Applied Nanotech demonstrates 25-inch carbon nanotube TV

Posted on Friday, Sep 09 2005 @ 10:22 CEST by Thomas De Maesschalck
Applied Nanotech, a subsidiary of Nano-Proprietary, recently showed off a proof of concept of a high resolution, full color, 25-inch diagonal carbon nanotube (CNT) TV.

A demonstration video of the proof of concept in operation is available here. The video clip clearly shows that, as with the 14-inch, the video image does not suffer from the "ghost images" that can be observed in large LCD and plasma TVs as a tail of the image moving across the screen. As expected, the image and its characteristics are similar to the cathode ray tube, since CNT TVs are a flat and thin extension of the CRT technology.

The proof of concept has a 25-inch diagonal glass substrate with a 22-inch diagonal viewing area and operates at a voltage that is fully compatible with low cost CMOS drivers. The distance between subpixels, which is a little larger than .5mm, was selected so that the printing techniques utilized are compatible with 60-inch diagonal Advanced TV format and 80-inch diagonal High Definition TV.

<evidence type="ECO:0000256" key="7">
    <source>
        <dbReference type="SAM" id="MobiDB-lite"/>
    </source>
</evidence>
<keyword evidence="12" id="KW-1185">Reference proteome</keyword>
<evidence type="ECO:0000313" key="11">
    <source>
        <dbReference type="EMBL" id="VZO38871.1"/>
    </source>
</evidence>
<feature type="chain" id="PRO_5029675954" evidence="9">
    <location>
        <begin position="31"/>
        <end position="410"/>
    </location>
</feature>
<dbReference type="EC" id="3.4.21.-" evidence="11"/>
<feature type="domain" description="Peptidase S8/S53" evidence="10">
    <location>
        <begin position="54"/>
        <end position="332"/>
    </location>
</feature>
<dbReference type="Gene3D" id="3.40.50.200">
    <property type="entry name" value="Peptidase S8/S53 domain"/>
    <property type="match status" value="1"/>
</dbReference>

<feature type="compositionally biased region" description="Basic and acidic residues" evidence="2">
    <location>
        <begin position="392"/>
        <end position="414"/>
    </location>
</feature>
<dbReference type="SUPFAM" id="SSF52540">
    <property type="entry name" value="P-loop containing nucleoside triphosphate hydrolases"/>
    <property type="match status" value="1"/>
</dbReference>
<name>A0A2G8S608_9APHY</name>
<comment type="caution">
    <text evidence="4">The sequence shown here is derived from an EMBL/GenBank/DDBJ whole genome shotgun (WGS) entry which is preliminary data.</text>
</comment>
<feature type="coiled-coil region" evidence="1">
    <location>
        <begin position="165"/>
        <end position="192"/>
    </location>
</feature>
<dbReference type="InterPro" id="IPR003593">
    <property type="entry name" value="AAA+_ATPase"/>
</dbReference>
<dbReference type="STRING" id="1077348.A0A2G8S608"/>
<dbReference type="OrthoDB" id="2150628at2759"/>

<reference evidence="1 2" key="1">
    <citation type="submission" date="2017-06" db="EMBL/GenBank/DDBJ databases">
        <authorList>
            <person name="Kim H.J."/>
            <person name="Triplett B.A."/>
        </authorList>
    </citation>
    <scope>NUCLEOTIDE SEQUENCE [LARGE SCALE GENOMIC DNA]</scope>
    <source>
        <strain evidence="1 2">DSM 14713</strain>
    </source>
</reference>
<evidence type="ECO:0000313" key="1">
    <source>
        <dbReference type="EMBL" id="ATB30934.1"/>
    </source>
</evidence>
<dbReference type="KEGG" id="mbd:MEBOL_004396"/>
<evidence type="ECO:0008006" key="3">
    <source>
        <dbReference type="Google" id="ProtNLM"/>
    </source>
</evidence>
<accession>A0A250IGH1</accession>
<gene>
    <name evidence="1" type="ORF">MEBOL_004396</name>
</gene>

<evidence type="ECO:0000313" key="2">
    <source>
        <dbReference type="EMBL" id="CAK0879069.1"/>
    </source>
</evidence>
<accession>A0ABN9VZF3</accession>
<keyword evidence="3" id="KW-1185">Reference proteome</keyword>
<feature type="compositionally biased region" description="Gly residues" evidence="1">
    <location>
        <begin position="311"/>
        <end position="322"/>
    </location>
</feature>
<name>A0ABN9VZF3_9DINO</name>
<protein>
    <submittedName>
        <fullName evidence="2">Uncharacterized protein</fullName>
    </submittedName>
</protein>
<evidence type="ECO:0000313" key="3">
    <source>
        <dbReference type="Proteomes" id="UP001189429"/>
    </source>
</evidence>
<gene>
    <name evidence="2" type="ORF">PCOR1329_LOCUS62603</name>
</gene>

"This proof of concept is a critical achievement in that the processes, including printing-like processes, used in creating the display will allow manufacturers to dramatically reduce the capital investment needed to produce CNT TVs," said Dr. Zvi Yaniv, Chief Executive Officer of Applied Nanotech.

As the industry moves from ATV format to HDTV format (720 x 1280 lines), the 25-inch diagonal concept proves that ANI CNT technology is fully capable of HDTV format on 80-inch diagonal TVs (defined by the Japanese National Broadcasting Corporation NHK as the main target for consumer TVs).

"Although we are obviously not television manufacturers, I am extremely proud of our team's accomplishment of perfecting the processes necessary for the production of CNT TVs," said Marc Eller, Chief Executive Officer of Nano-Proprietary, Inc. "This greatly improves the chances of getting a partner to initiate pilot production."


About the Author

Thomas De Maesschalck

Thomas has been messing with computer since early childhood and firmly believes the Internet is the best thing since sliced bread. Enjoys playing with new tech, is fascinated by science, and passionate about financial markets. When not behind a computer, he can be found with running shoes on or lifting heavy weights in the weight room.



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